Thursday, April 15, 2010

In which I lose my wallet but not my mind

I really try to be independent and self-sufficient. I hate having to rely on other people. I also try to know what comes next in my life. I can do anything-no matter how unpleasant it is-provided it is not a surprise. Losing my wallet on Tuesday put me out of my comfort zone in both of these preferences.

Tuesday was a full day. I was trying to register for summer classes, print out my notes for the presentation I had to give that night on the rollout of RU-486 and dealing with about five work related issues at the same time. I left work at 4:30 to be in time to meet with my team at UMB at 5:15 so that we could rehearse the presentation that we were due to give in class, which started at 6:00. When I got to UMB, I reached into my bag for my wallet to buy coffee and water and discovered that my wallet was not there. I freaked out. I was going through my bag for the third or fourth time when my teammates showed up. "How are you?" one of them asked. "I just lost my wallet." I responded. "And I'm going to have to borrow money from one of you to get home."

We went to the classroom where we normally meet and rehearse. I dumped my bag on the ground (grabbing and hiding the tampon that was part of the mix because I was with two guys.) They discovered that none of us had a USB drive to put the presentation on, so one of them (who works at UMB) went to his office to get one. The other one tried to calm me down by joking about the mess I'd made and asking for the name of my bank (so that I could call them.)

One of the things about me that these guys have not yet figured out (well how could they-they just met me in February) is that while I can freak out at high pitch, it doesn't last. Just because I'm panicking doesn't mean that I will be unable to perform in 20 minutes. This has come up twice this term. Perhaps this is something I should mention to the next team I have to work with "I panic. It's okay. I Get Over It pretty quickly." We put the presentation on the USB drive. They both asked "are you going to be okay?" Not, I realize just to be solicitous but because we get one grade on everything we do and if I was a spaz-ball during the presentation both of their grades would suffer. Well we couldn’t have that. I am a very loyal animal. It doesn’t matter that I was a bit annoyed that these guys didn’t get that I would be fine by game time, they had my loyalty and I was going to do everything I could to show them that I wouldn’t fuck up the presentation just because I had lost my wallet. This last little reminder of what we were here doing at the moment was enough to shove the Panic Monster back into the closet-not permanently but at least until after we’d given our presentation. So I told them I was fine and then to prove it I engaged in listening to them practice their parts of the presentation and helped them with their French pronunciation and biology pronunciation (“Et-tee-enn.” “Prost-a GLAN-dins” “Abortion inducing-not abortion provoking. One provokes an argument. One induces an abortion”) and smiling and nodding when what they had to say was on point.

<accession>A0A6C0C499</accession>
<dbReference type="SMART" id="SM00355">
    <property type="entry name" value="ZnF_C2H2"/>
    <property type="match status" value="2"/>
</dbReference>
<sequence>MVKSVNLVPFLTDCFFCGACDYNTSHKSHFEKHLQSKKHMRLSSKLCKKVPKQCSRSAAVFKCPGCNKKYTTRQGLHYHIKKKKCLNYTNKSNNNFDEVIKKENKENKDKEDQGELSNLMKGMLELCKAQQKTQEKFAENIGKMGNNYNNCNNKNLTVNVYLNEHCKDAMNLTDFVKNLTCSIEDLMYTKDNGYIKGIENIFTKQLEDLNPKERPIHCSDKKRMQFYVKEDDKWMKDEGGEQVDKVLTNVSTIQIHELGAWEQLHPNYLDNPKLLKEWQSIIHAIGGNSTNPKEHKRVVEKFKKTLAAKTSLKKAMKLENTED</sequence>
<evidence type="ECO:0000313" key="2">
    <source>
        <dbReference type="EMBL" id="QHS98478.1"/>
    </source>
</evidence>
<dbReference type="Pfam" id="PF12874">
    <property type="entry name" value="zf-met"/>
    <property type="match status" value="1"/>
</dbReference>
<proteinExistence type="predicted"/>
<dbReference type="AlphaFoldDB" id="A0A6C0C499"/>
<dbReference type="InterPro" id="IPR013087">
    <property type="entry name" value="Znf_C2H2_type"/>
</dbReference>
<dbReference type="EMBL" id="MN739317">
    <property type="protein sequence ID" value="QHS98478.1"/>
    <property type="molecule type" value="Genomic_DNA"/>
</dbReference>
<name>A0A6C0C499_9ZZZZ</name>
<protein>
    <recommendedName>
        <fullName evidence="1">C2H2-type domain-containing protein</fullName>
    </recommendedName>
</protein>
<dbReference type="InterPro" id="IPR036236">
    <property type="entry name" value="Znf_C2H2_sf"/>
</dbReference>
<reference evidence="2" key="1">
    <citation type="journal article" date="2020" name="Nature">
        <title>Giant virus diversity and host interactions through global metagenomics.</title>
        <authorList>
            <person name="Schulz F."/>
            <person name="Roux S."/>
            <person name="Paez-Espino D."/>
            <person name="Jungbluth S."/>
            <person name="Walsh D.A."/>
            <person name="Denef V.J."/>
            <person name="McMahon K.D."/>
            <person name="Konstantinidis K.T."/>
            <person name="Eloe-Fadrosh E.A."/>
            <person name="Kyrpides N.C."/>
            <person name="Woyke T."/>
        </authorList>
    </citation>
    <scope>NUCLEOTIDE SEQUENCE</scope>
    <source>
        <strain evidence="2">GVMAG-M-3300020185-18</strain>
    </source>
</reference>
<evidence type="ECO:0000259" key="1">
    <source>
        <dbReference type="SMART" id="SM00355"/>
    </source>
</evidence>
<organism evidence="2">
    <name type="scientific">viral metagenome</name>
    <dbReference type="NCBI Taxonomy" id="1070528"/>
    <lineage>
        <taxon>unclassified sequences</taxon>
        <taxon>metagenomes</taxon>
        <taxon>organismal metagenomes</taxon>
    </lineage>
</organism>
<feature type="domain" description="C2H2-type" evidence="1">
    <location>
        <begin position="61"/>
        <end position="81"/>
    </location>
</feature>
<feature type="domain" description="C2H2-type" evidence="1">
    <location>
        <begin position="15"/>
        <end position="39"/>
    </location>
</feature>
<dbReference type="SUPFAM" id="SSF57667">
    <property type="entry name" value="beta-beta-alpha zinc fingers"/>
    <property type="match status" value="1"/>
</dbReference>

Then it was time to leave for class. One of the guys said he’d lend me money to get home. “How much do you need? Here is 15 bucks.” The problem was I didn’t know how much I needed to get home and back to town again the next day I was however pretty sure that it was going to cost me more than 15 bucks. So I boldly told him I needed 50 bucks. I am still not sure if that was okay. But having someone say that they would lend me 50 bucks allowed me to know that I would have enough cash to get home, get into town and buy myself a bagel the next morning as well as whatever other expenses I might encounter before getting to the bank and somehow convincing them to allow me to cash a check even though I had no ID. It helped me keep the panic monster away. If one of these guys had asked me for a loan of $50 because they had lost their wallet, I would have coughed it up-no problem. (Although if it happened this week I’d have had to write them a check.) So maybe its not that socially unacceptable. I don’t know.

We got to class. We discovered that we had to present first. Watching our presentation, you never would have known that I’d lost my wallet an hour ago.

The history of RU-486 is, for better or for worse, all about politics. We had to present an analysis of the case from a Strategic Design perspective. Normally, Strategic Design is my favorite perspective because it’s the one that actually makes logical sense. Strategic Design is all about how a company (or in this case, the company’s suppliers, regulators, customers and competitors) is organized. Who reports to who and why? SD allows one to ask how things would function if humans were logical. It’s the equivalent of a frictionless vacuum (if you’re thinking of physics) and it is the least useful way of analyzing the rollout of RU-486 in France in 1989. I had pointed this out to one of my teammates early on in the game and he responded by saying that that was too bad. Some other team got the political angle.